Life in a Can
A cross-curricular resource for primary and lower secondary schools that investigates life and how it can be maintained in the harsh atmosphere of space.
The engineers and scientists who built the International Space Station are faced with huge challenges - everything needed to keep astronauts alive must be flown up to low-Earth orbit which is very expensive. The system must remain completely self-contained, providing comfort and sustenance while outside the temperature fluctuates massively.
The activities within this resource ask 'what is life?' from a human perspective, looking at systems within the body including the skeleton and organs. Learners consider how we are adapted to conditions on Earth and the ill-effects of life in microgravity.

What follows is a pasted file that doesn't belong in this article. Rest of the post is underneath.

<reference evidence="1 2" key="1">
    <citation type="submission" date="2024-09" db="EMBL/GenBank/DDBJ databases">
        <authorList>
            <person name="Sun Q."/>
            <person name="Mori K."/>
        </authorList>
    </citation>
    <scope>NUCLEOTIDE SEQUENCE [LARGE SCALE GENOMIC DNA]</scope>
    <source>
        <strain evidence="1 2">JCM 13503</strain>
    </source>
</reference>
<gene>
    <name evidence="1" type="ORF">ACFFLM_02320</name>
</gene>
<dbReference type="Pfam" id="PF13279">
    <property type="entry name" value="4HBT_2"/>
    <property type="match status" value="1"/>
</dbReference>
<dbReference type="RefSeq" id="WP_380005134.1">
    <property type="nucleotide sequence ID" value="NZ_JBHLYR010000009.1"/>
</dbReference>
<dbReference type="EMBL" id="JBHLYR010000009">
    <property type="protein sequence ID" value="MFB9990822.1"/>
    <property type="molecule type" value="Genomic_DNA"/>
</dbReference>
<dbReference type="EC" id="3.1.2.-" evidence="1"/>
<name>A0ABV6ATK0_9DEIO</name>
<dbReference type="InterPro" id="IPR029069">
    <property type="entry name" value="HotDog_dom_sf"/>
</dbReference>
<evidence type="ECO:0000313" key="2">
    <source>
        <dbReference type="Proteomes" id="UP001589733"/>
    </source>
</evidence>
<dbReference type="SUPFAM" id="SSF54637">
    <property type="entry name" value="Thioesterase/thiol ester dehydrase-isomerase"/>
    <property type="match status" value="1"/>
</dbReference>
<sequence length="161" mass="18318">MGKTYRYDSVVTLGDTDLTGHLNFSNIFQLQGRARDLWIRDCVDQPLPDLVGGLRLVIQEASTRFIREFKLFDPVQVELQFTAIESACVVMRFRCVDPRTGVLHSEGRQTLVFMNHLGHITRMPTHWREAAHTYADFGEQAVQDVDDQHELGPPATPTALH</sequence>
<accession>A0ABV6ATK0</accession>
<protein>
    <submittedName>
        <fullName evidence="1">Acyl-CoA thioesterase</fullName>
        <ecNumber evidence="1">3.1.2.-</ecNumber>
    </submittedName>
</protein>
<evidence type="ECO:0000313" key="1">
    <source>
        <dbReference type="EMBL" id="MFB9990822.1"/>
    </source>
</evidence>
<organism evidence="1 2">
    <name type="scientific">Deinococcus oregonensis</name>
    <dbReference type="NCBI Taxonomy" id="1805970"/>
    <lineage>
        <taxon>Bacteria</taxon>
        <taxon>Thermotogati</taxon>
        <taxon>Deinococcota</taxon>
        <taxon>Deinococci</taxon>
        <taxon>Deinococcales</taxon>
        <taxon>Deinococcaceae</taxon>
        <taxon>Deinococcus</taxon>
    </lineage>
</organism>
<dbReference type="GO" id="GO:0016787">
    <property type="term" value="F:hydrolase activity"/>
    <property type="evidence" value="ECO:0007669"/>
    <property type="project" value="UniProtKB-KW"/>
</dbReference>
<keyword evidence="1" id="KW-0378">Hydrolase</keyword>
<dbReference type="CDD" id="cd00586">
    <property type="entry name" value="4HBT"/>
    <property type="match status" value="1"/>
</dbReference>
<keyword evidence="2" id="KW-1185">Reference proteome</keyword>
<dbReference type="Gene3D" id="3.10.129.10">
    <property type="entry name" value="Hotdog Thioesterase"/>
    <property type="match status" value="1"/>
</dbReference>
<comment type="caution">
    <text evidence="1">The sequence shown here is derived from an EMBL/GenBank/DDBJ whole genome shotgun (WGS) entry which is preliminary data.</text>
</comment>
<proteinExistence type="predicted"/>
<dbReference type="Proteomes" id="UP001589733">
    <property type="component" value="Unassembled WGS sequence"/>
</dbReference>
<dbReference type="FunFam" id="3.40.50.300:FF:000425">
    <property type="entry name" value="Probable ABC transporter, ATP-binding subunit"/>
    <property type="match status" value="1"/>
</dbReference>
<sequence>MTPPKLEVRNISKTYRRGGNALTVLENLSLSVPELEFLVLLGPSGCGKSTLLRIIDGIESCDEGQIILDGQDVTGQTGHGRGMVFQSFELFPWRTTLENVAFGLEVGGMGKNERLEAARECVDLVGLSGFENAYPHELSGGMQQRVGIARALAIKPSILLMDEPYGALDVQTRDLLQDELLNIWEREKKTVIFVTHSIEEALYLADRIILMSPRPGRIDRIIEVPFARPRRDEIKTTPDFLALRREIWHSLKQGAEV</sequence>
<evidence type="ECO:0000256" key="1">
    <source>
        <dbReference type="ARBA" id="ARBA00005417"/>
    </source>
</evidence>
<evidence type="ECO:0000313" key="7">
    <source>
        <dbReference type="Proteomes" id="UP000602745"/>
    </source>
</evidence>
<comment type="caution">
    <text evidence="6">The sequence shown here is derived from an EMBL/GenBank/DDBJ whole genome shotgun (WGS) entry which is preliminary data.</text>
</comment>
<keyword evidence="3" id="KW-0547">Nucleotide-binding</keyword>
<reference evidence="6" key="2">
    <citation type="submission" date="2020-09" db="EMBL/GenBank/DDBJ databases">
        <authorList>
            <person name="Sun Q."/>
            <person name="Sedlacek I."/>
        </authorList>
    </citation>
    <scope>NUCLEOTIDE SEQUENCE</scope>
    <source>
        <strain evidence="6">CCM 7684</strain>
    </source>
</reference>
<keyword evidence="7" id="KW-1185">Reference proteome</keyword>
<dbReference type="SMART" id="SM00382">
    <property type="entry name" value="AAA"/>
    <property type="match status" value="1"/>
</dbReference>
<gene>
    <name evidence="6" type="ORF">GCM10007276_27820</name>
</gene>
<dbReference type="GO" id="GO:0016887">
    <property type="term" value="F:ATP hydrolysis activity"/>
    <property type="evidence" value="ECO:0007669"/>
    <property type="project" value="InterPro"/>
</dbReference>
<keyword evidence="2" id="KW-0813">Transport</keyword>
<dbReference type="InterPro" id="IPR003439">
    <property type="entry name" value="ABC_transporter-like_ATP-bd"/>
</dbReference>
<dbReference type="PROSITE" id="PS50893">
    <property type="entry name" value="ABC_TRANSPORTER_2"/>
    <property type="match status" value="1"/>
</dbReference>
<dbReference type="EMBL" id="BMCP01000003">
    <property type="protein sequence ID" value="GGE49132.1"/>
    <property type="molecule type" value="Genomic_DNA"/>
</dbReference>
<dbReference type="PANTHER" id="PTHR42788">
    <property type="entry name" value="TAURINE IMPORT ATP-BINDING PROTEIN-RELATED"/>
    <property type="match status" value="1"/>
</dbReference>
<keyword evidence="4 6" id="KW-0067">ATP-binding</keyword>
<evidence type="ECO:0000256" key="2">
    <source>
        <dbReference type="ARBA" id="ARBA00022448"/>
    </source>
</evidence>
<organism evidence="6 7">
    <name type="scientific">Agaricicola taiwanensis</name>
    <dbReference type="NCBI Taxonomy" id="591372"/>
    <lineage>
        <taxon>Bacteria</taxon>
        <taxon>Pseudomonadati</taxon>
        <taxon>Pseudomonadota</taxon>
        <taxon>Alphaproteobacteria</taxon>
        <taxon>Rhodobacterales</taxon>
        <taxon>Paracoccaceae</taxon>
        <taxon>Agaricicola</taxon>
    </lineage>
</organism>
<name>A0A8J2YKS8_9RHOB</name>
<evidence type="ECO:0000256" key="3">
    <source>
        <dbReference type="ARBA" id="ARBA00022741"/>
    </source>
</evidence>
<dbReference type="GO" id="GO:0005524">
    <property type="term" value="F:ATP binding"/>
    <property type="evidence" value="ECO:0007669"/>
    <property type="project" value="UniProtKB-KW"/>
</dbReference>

A technological perspective on life-support is also taken, by studying systems and algorithms that maintain optimal conditions for life. Children use computational thinking to consider how best to look after the inhabitants of the space station. This resource supports the Astro-Pi competition
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Please be aware that resources have been published on the website in the form that they were originally supplied. This means that procedures reflect general practice and standards applicable at the time resources were produced and cannot be assumed to be acceptable today. Website users are fully responsible for ensuring that any activity, including practical work, which they carry out is in accordance with current regulations related to health and safety and that an appropriate risk assessment has been carried out.
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|Subject(s)||Computing, Algorithms, Design and technology, Electronics, programming and control, Engineering, Science, Biology, Physics|
|Published||2010 to date|
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This resource is part of these collections
- Life in a Can
- Tim Peake Project Activities
- Life in a Can